It ain’t gonna be easy, though.
Even though I can’t look at any moves the Rays made, I wanted to take a look at the multitude of moves made yesterday and grade how each move should help each team.
Deal: Red Sox trade for Victor Martinez
Analysis: Jason Varitek has not been what the Sox have needed this year. Sure, he’s led the team as an old grizzled veteran should, but little more than that. Add in the fact that Mike Lowell’s hip is not long for this season and you have a need at catcher and first base. Well, the Red Sox filled those needs with the addition of Martinez. One of the more coveted players available at the deadline, the versatile Martinez might just be the piece that complete the playoff puzzle for the Sox
Deal: White Sox trade lots of young arms for Jake Peavy
Analysis: Initially this looks like a great deal. The White Sox were able to rekindle interest in moving Peavy late Friday (interest that waned early in the season) and finally consummated the deal. Why Peavy would want to pitch in hitter-friendly US Cellular Field in a new league is beyond me, but he had his reasons to waive his no trade clause. The Sox got a pitcher who is not ready to pitch now and might not be ready for several more weeks. The Padres got a plethora of arms that should help them long term.
Deal: Twins acquire Orlando Cabrera
Analysis: I don’t like Cabrera. Let’s get that out of the way. I don’t like the way he tried to make some lame point in the playoffs last year against the Rays. I am glad Grant Balfour struck him out, though. Why do I say all this pointless blather? Because this is a perfect move for the Twins. And if I’m saying that with the way I feel, then you know it is good. The Twinkies needed a strong shortstop, and they got it. He will hit 2nd in the lineup ahead of Justin Morneau and Joe Mauer and will help that offense really get going. And his defense will be welcome in the Metrodome–especially if you saw the bumbling of Brendon Harris in last night’s game.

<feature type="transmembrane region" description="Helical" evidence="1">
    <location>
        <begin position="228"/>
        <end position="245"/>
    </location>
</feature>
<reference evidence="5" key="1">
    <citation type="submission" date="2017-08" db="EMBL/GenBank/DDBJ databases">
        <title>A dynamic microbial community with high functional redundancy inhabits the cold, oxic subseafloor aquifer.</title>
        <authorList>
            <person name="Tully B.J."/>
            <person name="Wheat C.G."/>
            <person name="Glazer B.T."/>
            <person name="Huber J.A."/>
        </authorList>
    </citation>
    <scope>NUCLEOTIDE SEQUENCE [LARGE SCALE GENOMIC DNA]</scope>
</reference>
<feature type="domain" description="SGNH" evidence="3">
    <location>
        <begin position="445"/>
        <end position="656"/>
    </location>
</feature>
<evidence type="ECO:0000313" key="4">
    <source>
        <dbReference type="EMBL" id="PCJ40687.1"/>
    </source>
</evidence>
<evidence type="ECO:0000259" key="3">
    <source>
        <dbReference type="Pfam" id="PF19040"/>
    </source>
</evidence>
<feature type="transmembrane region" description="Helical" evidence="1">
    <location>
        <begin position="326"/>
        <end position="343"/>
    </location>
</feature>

Deal: Tigers get Jarrod Washburn
Analysis: Washburn was not going to be able to help the Mariners make the playoffs this year. And he was going to ask for more money than the M’s would be willing to pay him after the end of this season. For them, this is a great move. For the Tigers, this move makes sense. They will now have a solid 1-3 in the rotation. Plus, the move enabled them to keep pace with the moves the Sox and Twins made within the division. But can Washburn keep up his torrid pitching? I don’t think so.
Deal: Braves and Red Sox exchange 1B: Adam Laroche and Casey Kotchman
Analysis: The Braves have fallen out of love with the guy they acquired for Mark Teixeira not that long ago. Why? They want more home runs. Kotchman has just 6 this year. But the guy is hitting .283 and plays a decent 1B. Laroche, on the other hand, struggles to hit .250 and only has 13 dingers this year. Each guy has only around 40 RBIs. This is kind of a non-deal–much like the Jeff Francoeur for Ryan Church deal earlier. What are the Braves thinking?
Grade: Braves–C Red Sox–B
Deal: Marlins trade for the Nats’ Nick Johnson
Analysis: Everybody seems to love Nick Johnson. I don’t get it. He’s a marginal hitter, and ok fielder, and he might actually be slower than our own Pat Burrell. What’s the deal? When the Marlins’ Hanley Ramirez was told of the trade, he reportedly pumped his fist and yelled “YES!” Why? This might help the Marlins shore up their infield by moving Jorge Cantu to 3B and allowing Johnson to man 1B, but that’s about it. But, the Fish did not give up much for him so…
Deal: Rockies get Joe Beimel from the Nats
Analysis: Make fun of the Pirates all you want, at least it seems they are getting a direction in mind for the franchise. The Nationals don’t have a clue. They dumped a solid lefty bullpen guy in Beimel to get two youngsters–one of which, I read, is recovering from surgery. Ugh. This deal should help the Rox, but not that much.
Deal: Dodgers send minor leaguer 3B Josh Bell to O’s for closer George Sherrill